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Organizational Methods

I have tried about a half-dozen methods to get organized. I have printed off forms from the internet ( is my favorite), used a free home school tracking software (HomeSchool Tracker) and created my own forms using MS Word, Excel and PowerPoint. None of these systems has "fit" my style and made it so that I felt confident that I had a good system, lesson plans, and a daily/weekly task sheet for my son to follow off. The following systems have been used at one time or another and all had various levels of success. The Folder System seems to be closest to working for us and it is the one I plan on using for high school.

1. The Bin System

The very first record-keeping system I created was based on an email post on the Ambleside Online Yahoo group list. The poster told how she used a 9x12 bin and simply filed all her children's papers into it (with appropriate subject dividers, of course). Then at the end of the term or over the summer, she would pull all their papers and create a portfolio of their work to keep for family shows or mementos.

Items Needed:

  • (1) Plastic 9x12 File box per child (Wal-Mart has these - they are clear plastic with blue lids)
  • Hanging file folders for each subject (at least 12)
  • File Tabs (for subject names)

I used a spreadsheet to track our assignments. I took the 36-week schedule posted on the AO website and created a 12-week spreadsheet (weekly format with M-F across the top and blocks for each reading under). I printed the weekly sheet and gave it to my son. He highlighted the assignment as it was completed.

2. The Card System

This was the second system I attempted using. It was recommended on one of my home school loops and I thought I would give it a try. It didn't work for me or my son but it might work for you.

Items Needed:

  • 3x5 index cards
  • Index card box or poly-folder (for cards)
  • Index card dividers for daily tabs (M-F)

Each card will have the name of the book, subject, days of the week used, and the page assignments listed on it.

How to use this system > create a box of cards for each child. The child will take all the cards assigned to Monday and will read the daily assignment. Assignments can be high lighted or dated to show completion. Once all the cards are completed they are return to the box, behind the Monday Tab. The next day, the child takes Tuesday and follows the same procedure.

3. The Binder System - Subject

This is the third system I created and it has worked well for us for the past two years. The downside: I still have to create a daily check sheet for my son. This system is low-key and very flexible. It allows us to read at our own pace.

Items Needed:

  1. (1) Binder with a clear plastic cover (1, 2, or 3 inch)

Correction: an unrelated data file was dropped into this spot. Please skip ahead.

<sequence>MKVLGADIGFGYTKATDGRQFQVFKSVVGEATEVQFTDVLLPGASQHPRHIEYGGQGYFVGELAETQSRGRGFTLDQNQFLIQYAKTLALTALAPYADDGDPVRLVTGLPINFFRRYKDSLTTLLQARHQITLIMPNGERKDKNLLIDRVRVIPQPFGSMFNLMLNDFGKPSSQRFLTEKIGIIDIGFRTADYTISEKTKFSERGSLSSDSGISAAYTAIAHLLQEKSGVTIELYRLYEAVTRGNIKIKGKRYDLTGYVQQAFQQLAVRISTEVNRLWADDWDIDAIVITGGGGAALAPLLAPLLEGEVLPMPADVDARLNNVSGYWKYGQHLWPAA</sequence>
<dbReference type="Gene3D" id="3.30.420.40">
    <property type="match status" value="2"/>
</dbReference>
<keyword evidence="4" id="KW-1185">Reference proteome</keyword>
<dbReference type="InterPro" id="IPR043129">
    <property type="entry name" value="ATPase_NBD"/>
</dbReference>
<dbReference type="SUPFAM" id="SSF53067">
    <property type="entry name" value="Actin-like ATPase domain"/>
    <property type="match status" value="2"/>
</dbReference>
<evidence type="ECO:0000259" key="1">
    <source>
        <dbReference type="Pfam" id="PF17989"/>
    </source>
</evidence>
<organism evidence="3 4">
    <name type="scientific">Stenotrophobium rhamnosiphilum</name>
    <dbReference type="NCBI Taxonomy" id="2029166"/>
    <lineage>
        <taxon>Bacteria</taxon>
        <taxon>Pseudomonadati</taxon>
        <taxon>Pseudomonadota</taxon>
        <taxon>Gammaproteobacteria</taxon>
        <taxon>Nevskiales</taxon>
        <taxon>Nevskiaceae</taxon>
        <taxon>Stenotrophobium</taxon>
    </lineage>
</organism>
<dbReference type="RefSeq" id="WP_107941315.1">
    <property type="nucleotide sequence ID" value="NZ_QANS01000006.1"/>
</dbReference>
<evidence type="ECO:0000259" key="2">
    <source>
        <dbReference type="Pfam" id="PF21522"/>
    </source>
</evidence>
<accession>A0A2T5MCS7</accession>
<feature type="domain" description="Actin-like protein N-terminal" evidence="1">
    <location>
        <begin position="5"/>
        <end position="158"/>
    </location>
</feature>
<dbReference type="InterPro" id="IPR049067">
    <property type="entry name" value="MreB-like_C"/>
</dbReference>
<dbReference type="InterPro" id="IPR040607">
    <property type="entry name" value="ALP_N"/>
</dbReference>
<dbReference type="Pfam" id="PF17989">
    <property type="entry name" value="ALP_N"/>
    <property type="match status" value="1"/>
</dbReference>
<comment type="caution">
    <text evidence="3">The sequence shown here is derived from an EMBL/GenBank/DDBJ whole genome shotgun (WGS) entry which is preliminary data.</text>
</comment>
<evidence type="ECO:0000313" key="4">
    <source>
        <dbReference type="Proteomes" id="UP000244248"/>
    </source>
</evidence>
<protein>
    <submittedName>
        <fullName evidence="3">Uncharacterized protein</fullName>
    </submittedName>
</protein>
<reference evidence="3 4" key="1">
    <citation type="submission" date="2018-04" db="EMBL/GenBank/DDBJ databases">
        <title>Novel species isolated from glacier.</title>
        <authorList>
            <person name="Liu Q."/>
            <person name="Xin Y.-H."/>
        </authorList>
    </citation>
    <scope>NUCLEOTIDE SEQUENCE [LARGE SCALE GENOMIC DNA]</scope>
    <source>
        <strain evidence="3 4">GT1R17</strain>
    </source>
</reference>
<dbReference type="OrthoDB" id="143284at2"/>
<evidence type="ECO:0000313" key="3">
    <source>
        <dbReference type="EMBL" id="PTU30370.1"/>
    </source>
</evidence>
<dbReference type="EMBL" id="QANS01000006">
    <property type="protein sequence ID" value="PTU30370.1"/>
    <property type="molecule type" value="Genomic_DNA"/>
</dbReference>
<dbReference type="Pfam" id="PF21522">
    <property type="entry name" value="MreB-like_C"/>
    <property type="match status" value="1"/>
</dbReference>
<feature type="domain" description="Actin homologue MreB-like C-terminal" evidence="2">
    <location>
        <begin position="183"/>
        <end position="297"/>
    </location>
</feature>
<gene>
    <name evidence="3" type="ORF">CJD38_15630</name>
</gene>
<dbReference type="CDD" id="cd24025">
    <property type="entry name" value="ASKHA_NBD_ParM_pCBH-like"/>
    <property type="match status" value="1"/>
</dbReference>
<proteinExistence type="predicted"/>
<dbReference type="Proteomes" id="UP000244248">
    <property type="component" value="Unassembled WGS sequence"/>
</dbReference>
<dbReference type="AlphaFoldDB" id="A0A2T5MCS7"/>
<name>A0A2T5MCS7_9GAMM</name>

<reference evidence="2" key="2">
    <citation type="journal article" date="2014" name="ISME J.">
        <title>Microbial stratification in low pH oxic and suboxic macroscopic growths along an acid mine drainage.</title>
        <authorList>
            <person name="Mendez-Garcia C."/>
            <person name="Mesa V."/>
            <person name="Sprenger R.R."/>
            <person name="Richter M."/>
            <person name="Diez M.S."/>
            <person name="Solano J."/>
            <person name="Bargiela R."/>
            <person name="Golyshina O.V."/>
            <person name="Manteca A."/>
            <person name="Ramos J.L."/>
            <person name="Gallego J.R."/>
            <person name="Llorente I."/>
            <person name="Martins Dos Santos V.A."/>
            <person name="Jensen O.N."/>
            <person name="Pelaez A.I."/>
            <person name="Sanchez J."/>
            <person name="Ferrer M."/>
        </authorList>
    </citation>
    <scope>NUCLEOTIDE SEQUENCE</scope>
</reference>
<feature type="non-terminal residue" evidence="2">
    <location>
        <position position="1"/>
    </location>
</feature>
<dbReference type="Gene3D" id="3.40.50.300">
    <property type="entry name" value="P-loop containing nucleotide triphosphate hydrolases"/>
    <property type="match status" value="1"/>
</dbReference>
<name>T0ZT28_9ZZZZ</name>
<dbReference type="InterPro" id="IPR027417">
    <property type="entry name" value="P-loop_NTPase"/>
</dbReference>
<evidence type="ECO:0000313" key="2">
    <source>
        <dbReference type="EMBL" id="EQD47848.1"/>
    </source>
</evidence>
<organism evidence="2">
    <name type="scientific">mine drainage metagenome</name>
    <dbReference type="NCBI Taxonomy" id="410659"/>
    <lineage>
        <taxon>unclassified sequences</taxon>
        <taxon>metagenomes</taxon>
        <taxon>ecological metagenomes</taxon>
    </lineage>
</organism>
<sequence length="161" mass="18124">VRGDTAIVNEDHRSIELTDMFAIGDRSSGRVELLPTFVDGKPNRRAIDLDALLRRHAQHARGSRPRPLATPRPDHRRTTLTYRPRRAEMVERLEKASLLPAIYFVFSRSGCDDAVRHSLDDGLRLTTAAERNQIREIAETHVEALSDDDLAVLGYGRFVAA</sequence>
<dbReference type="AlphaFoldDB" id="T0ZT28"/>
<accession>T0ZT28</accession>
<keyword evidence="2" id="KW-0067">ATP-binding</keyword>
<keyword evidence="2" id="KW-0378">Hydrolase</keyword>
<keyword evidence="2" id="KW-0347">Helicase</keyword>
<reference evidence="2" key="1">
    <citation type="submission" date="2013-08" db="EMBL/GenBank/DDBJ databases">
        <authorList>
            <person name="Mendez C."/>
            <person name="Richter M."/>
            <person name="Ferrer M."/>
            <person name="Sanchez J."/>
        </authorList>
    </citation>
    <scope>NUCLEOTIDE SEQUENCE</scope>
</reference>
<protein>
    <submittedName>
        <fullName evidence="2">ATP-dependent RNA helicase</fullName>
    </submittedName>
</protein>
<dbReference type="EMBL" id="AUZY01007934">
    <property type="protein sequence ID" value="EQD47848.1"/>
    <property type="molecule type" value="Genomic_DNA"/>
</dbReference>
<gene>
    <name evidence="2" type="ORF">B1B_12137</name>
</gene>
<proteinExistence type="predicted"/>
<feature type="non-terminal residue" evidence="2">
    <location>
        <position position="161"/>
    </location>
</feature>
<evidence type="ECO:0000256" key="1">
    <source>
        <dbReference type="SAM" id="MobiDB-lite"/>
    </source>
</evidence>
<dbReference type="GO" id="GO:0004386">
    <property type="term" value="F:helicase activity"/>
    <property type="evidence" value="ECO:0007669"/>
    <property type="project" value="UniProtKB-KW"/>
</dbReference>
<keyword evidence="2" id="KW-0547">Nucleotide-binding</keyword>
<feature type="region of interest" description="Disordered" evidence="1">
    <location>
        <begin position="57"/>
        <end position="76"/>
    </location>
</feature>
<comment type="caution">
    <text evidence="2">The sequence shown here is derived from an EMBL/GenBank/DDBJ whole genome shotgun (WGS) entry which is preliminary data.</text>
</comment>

2. 8-Clear or Colored tab dividers (several packets)
  3. Clear sheet protectors

I first divided my binder into main subject categories:

  • Art
  • Bible
  • Copywork
  • Foreign Language
  • Geography
  • Grammar
  • Handicrafts
  • Health
  • Literature
  • Math
  • Music
  • Natural History
  • Plutarch
  • Poetry
  • Science
  • Shakespeare

In each tabbed section I place the following items:

  • Instructions on each assignment (ex. Read and narrate one chapter per week)
  • List of Books to be read with chapters
  • Any extra items such as poems, maps, art prints, or other pertinent information

4. The Binder System - By Week

This is a variation of the system above.  I like this one because it is so very simple to use.

Items needed:

  1. (1) Binder with a clear plastic cover (1, 2, or 3 inch)
  2. (2) Monthly Tab Packs (days 1-31) or clear 8-dividers (4 packs)
  3. Clear sheet protectors

Place the sets of monthly tabs in your binder (if using clear days, label them week 1-36).  Copy the 36 weekly reading schedule from the Ambleside Online website (click and scroll down the page while holding down the mouse.  Then press Control-C to copy).  Paste this data into MS Word or Works.  Enter page breaks between each week so you have a file with 36 pages.  Print this off single-sided.  Put one week behind each weekly tab.  Now add in all the required resources, printouts, copywork or other items for your student to read/complete.  Add in any maps or teacher notes to remind you of specific assignments.

In the front of the binder, keep attendance, tests scores or other important documents such as a yearly calendar.  You might also want to create this binder for all your students.  If so, print each child's week on a different color of paper.

I would suggest also creating a weekly chart to keep in the front of the binder so that you know which days to read books, do foreign language, etc.

**Next:  What About Lesson Plans?

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